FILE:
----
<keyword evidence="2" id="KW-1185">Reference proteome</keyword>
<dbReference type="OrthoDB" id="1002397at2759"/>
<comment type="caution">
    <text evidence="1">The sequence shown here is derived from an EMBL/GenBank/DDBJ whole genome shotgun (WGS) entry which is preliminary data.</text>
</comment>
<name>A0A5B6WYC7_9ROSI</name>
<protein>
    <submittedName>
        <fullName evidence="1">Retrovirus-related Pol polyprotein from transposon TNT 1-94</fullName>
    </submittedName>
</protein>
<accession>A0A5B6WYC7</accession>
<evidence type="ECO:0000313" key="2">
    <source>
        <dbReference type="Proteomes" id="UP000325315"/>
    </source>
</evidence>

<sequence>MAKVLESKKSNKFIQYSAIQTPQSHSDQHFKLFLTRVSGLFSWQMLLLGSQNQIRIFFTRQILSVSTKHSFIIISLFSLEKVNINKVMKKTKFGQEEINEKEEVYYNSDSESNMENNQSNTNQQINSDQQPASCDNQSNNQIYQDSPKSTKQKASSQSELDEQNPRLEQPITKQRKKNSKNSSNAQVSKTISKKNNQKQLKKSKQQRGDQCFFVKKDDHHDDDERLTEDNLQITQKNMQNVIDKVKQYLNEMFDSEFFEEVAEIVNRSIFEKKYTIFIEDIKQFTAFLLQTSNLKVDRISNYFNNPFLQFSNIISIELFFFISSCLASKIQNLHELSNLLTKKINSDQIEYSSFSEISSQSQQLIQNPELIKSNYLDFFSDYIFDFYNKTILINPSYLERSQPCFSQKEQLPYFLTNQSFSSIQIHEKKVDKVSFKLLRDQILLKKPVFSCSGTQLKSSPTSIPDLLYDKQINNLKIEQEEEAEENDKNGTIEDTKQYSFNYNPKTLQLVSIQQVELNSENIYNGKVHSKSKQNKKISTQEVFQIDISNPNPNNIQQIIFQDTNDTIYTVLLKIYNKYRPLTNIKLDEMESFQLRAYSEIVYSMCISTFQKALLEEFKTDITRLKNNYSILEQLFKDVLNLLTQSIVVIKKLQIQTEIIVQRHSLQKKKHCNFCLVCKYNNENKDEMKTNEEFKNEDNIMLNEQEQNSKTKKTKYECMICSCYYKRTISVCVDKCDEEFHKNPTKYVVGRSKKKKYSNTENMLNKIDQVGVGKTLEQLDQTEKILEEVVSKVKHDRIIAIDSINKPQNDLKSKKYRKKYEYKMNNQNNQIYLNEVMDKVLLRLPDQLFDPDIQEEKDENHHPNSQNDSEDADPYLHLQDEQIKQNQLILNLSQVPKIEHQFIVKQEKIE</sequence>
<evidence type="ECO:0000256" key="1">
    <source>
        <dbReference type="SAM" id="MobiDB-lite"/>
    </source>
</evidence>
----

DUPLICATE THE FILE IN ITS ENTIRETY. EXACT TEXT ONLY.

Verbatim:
<keyword evidence="2" id="KW-1185">Reference proteome</keyword>
<dbReference type="OrthoDB" id="1002397at2759"/>
<comment type="caution">
    <text evidence="1">The sequence shown here is derived from an EMBL/GenBank/DDBJ whole genome shotgun (WGS) entry which is preliminary data.</text>
</comment>
<name>A0A5B6WYC7_9ROSI</name>
<protein>
    <submittedName>
        <fullName evidence="1">Retrovirus-related Pol polyprotein from transposon TNT 1-94</fullName>
    </submittedName>
</protein>
<accession>A0A5B6WYC7</accession>
<evidence type="ECO:0000313" key="2">
    <source>
        <dbReference type="Proteomes" id="UP000325315"/>
    </source>
</evidence>

<sequence>MAKVLESKKSNKFIQYSAIQTPQSHSDQHFKLFLTRVSGLFSWQMLLLGSQNQIRIFFTRQILSVSTKHSFIIISLFSLEKVNINKVMKKTKFGQEEINEKEEVYYNSDSESNMENNQSNTNQQINSDQQPASCDNQSNNQIYQDSPKSTKQKASSQSELDEQNPRLEQPITKQRKKNSKNSSNAQVSKTISKKNNQKQLKKSKQQRGDQCFFVKKDDHHDDDERLTEDNLQITQKNMQNVIDKVKQYLNEMFDSEFFEEVAEIVNRSIFEKKYTIFIEDIKQFTAFLLQTSNLKVDRISNYFNNPFLQFSNIISIELFFFISSCLASKIQNLHELSNLLTKKINSDQIEYSSFSEISSQSQQLIQNPELIKSNYLDFFSDYIFDFYNKTILINPSYLERSQPCFSQKEQLPYFLTNQSFSSIQIHEKKVDKVSFKLLRDQILLKKPVFSCSGTQLKSSPTSIPDLLYDKQINNLKIEQEEEAEENDKNGTIEDTKQYSFNYNPKTLQLVSIQQVELNSENIYNGKVHSKSKQNKKISTQEVFQIDISNPNPNNIQQIIFQDTNDTIYTVLLKIYNKYRPLTNIKLDEMESFQLRAYSEIVYSMCISTFQKALLEEFKTDITRLKNNYSILEQLFKDVLNLLTQSIVVIKKLQIQTEIIVQRHSLQKKKHCNFCLVCKYNNENKDEMKTNEEFKNEDNIMLNEQEQNSKTKKTKYECMICSCYYKRTISVCVDKCDEEFHKNPTKYVVGRSKKKKYSNTENMLNKIDQVGVGKTLEQLDQTEKILEEVVSKVKHDRIIAIDSINKPQNDLKSKKYRKKYEYKMNNQNNQIYLNEVMDKVLLRLPDQLFDPDIQEEKDENHHPNSQNDSEDADPYLHLQDEQIKQNQLILNLSQVPKIEHQFIVKQEKIE</sequence>
<evidence type="ECO:0000256" key="1">
    <source>
        <dbReference type="SAM" id="MobiDB-lite"/>
    </source>
</evidence>